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Author Topic: What is up with diesel prices?  (Read 2845 times)
belfert
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« on: April 02, 2010, 05:23:04 PM »

I noticed on my drive home that diesel prices skyrocketed overnight!  One station went from $2.95 to $3.09.  The next station was at $3.19 and they were also at $2.95 yesterday.

At this rate we'll be paying $7.00 in a year or two if the economy turns around a bit.
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Brian Elfert - 1995 Dina Viaggio 1000 Series 60/B500 - 75% done but usable - Minneapolis, MN
white-eagle
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« Reply #1 on: April 02, 2010, 06:07:06 PM »

all of them are gradually working there way up into our minds and our pockets. they've got me so i'm happy to pay $2.50 now! Angry.  our last fill was$2.89 at a citgo with pilot at $3.19 across the way. geesh.
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Tom
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Fran was called to a higher duty 12/16/13. I lost my life navigator.
belfert
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« Reply #2 on: April 02, 2010, 06:22:54 PM »

The most I've ever paid for diesel for the bus was just over $4 around labor day 2008.  4 weeks later the price was down to somewhat under $4.

Last year it cost us each $300 for trip in the bus with quite a few people.  This year it will probably cost $400 to $500 each the way things are going.  We may have to start going every other year to save money.
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Brian Elfert - 1995 Dina Viaggio 1000 Series 60/B500 - 75% done but usable - Minneapolis, MN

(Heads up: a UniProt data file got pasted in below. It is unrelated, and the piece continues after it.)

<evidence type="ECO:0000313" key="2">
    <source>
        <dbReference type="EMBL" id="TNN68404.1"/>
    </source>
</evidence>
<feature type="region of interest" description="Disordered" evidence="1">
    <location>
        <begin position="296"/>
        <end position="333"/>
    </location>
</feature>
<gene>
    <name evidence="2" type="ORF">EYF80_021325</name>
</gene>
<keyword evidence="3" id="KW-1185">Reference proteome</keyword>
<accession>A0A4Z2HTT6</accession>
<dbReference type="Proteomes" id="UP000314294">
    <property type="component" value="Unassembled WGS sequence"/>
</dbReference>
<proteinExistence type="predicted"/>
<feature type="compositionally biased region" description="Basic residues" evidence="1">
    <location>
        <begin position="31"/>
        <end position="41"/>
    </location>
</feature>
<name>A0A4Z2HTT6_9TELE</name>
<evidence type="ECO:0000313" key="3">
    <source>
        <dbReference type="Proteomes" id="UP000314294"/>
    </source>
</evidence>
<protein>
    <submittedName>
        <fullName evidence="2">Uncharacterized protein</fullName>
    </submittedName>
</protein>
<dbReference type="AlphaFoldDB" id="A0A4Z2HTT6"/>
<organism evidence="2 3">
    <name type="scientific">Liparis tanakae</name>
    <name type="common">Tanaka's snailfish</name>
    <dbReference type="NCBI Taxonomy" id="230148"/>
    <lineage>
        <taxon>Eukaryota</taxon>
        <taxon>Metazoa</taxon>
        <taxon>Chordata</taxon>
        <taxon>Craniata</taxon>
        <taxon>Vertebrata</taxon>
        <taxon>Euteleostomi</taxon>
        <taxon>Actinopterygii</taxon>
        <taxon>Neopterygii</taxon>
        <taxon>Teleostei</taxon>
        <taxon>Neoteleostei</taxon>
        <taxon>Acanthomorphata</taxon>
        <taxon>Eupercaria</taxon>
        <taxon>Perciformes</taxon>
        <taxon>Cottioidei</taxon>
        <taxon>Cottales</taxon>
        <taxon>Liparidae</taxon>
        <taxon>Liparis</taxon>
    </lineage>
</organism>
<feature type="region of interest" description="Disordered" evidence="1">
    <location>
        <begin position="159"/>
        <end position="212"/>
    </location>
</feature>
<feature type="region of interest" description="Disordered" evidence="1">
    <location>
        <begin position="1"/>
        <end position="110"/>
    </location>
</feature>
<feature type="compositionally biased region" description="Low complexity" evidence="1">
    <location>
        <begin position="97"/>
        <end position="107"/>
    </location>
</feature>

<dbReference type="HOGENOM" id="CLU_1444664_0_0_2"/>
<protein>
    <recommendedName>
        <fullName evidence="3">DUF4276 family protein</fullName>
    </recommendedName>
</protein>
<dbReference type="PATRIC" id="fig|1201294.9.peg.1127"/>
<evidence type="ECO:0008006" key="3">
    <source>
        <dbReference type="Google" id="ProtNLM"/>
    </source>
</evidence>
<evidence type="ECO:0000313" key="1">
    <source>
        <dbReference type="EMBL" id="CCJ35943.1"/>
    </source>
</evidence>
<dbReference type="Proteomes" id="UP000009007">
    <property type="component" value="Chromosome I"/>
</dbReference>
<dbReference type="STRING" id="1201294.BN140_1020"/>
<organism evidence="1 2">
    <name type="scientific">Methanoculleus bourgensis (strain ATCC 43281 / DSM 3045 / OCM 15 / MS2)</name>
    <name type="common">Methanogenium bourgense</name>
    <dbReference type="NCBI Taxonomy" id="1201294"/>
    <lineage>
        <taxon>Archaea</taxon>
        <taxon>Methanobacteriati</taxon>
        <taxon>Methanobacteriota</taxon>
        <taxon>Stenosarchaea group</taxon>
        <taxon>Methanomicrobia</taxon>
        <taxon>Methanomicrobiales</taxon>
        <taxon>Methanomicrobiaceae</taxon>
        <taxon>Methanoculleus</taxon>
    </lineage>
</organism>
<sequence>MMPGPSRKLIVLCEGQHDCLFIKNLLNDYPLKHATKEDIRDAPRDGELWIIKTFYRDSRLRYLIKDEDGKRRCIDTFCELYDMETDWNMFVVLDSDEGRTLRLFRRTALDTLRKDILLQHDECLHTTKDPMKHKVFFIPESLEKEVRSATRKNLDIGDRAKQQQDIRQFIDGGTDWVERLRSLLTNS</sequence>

billy6941
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« Reply #3 on: April 03, 2010, 12:03:44 AM »

We already pay $3.81 and we live 25 miles from th refinery!!!!!
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PP
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« Reply #4 on: April 03, 2010, 07:34:44 PM »

Hey Billy, Welcome to the board  Grin. What type of bus do you have and where do you hail from? And if you don't have a bus yet, what type is in your future? LOL Today 3.81 sounds high, tomorrow we wish we had filled the tanks when we're looking at 5.00 and more.
Will
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Len Silva
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« Reply #5 on: April 06, 2010, 02:28:01 PM »

In a way, increasing fuel prices might be a good thing.  The only thing driving oil prices up today is speculation, not demand, not capacity.
The good part of that is that the speculators must believe that the economy will improve and demand will increase.  Hope they are right.
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belfert
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« Reply #6 on: April 06, 2010, 03:26:13 PM »

In a way, increasing fuel prices might be a good thing.  The only thing driving oil prices up today is speculation, not demand, not capacity.
The good part of that is that the speculators must believe that the economy will improve and demand will increase.  Hope they are right.

How much is the economy really going to improve if oil and thus fuel prices go through the roof and end up at $4 or $5 a gallon (or more) for gas and more for diesel?

We already know from experience that a lot of drivers pretty much stay home when fuel is $4 to $5 a gallon.  People don't go to festivals, don't go on vacation, don't shop, and don't go to movies and restaurants when fuel prices are high.
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Brian Elfert - 1995 Dina Viaggio 1000 Series 60/B500 - 75% done but usable - Minneapolis, MN
Len Silva
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« Reply #7 on: April 06, 2010, 03:50:38 PM »

I didn't mean that high oil prices are a good thing, only that the speculators seem to think improvement is coming.  Personally, I think commodity speculation should be outlawed.
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RickB
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« Reply #8 on: April 06, 2010, 06:42:40 PM »

There was talk awhile back that they were going to limit oil speculation only to traders that had storage facilities but when oil lobbyists started hearing that talk seriously being considered they did two things. They "allowed" oil to adjust itself back down to what supply was really demanding but holiday weekends and summer overwhelm their self preservation tact and all "bets" are off.